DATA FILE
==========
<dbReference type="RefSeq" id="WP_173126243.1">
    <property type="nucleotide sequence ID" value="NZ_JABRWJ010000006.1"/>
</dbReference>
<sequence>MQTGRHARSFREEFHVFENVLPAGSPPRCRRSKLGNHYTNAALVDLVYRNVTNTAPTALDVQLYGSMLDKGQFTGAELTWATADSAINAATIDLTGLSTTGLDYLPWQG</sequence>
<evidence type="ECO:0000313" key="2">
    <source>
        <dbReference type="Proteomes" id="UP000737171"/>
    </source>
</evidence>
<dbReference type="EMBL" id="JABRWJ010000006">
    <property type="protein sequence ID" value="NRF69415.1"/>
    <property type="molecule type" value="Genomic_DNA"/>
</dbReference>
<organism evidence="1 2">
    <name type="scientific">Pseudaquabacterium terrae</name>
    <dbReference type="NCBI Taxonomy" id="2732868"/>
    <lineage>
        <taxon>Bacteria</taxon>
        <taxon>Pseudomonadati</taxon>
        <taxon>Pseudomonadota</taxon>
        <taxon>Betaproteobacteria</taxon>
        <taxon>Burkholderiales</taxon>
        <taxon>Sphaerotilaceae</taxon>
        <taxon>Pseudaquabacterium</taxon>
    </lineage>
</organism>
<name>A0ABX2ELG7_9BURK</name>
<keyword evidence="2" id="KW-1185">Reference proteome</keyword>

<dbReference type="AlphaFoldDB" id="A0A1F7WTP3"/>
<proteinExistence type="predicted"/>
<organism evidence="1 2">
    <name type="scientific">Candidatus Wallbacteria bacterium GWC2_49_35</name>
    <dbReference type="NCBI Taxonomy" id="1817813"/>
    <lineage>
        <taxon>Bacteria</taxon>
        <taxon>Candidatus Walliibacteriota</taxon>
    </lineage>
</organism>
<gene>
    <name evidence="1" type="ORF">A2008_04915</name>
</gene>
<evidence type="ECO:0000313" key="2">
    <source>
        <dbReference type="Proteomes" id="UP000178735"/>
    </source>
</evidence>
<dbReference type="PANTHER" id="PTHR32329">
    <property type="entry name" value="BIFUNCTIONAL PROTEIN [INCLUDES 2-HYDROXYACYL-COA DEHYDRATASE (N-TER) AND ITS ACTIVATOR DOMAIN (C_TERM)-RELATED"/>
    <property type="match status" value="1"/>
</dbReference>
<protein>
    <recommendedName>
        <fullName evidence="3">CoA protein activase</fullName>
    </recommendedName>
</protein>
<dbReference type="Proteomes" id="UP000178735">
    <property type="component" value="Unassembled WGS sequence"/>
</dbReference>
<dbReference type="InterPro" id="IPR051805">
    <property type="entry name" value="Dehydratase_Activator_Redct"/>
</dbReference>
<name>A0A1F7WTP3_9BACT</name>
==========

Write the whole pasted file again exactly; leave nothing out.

<dbReference type="RefSeq" id="WP_173126243.1">
    <property type="nucleotide sequence ID" value="NZ_JABRWJ010000006.1"/>
</dbReference>
<sequence>MQTGRHARSFREEFHVFENVLPAGSPPRCRRSKLGNHYTNAALVDLVYRNVTNTAPTALDVQLYGSMLDKGQFTGAELTWATADSAINAATIDLTGLSTTGLDYLPWQG</sequence>
<evidence type="ECO:0000313" key="2">
    <source>
        <dbReference type="Proteomes" id="UP000737171"/>
    </source>
</evidence>
<dbReference type="EMBL" id="JABRWJ010000006">
    <property type="protein sequence ID" value="NRF69415.1"/>
    <property type="molecule type" value="Genomic_DNA"/>
</dbReference>
<organism evidence="1 2">
    <name type="scientific">Pseudaquabacterium terrae</name>
    <dbReference type="NCBI Taxonomy" id="2732868"/>
    <lineage>
        <taxon>Bacteria</taxon>
        <taxon>Pseudomonadati</taxon>
        <taxon>Pseudomonadota</taxon>
        <taxon>Betaproteobacteria</taxon>
        <taxon>Burkholderiales</taxon>
        <taxon>Sphaerotilaceae</taxon>
        <taxon>Pseudaquabacterium</taxon>
    </lineage>
</organism>
<name>A0ABX2ELG7_9BURK</name>
<keyword evidence="2" id="KW-1185">Reference proteome</keyword>

<dbReference type="AlphaFoldDB" id="A0A1F7WTP3"/>
<proteinExistence type="predicted"/>
<organism evidence="1 2">
    <name type="scientific">Candidatus Wallbacteria bacterium GWC2_49_35</name>
    <dbReference type="NCBI Taxonomy" id="1817813"/>
    <lineage>
        <taxon>Bacteria</taxon>
        <taxon>Candidatus Walliibacteriota</taxon>
    </lineage>
</organism>
<gene>
    <name evidence="1" type="ORF">A2008_04915</name>
</gene>
<evidence type="ECO:0000313" key="2">
    <source>
        <dbReference type="Proteomes" id="UP000178735"/>
    </source>
</evidence>
<dbReference type="PANTHER" id="PTHR32329">
    <property type="entry name" value="BIFUNCTIONAL PROTEIN [INCLUDES 2-HYDROXYACYL-COA DEHYDRATASE (N-TER) AND ITS ACTIVATOR DOMAIN (C_TERM)-RELATED"/>
    <property type="match status" value="1"/>
</dbReference>
<protein>
    <recommendedName>
        <fullName evidence="3">CoA protein activase</fullName>
    </recommendedName>
</protein>
<dbReference type="Proteomes" id="UP000178735">
    <property type="component" value="Unassembled WGS sequence"/>
</dbReference>
<dbReference type="InterPro" id="IPR051805">
    <property type="entry name" value="Dehydratase_Activator_Redct"/>
</dbReference>
<name>A0A1F7WTP3_9BACT</name>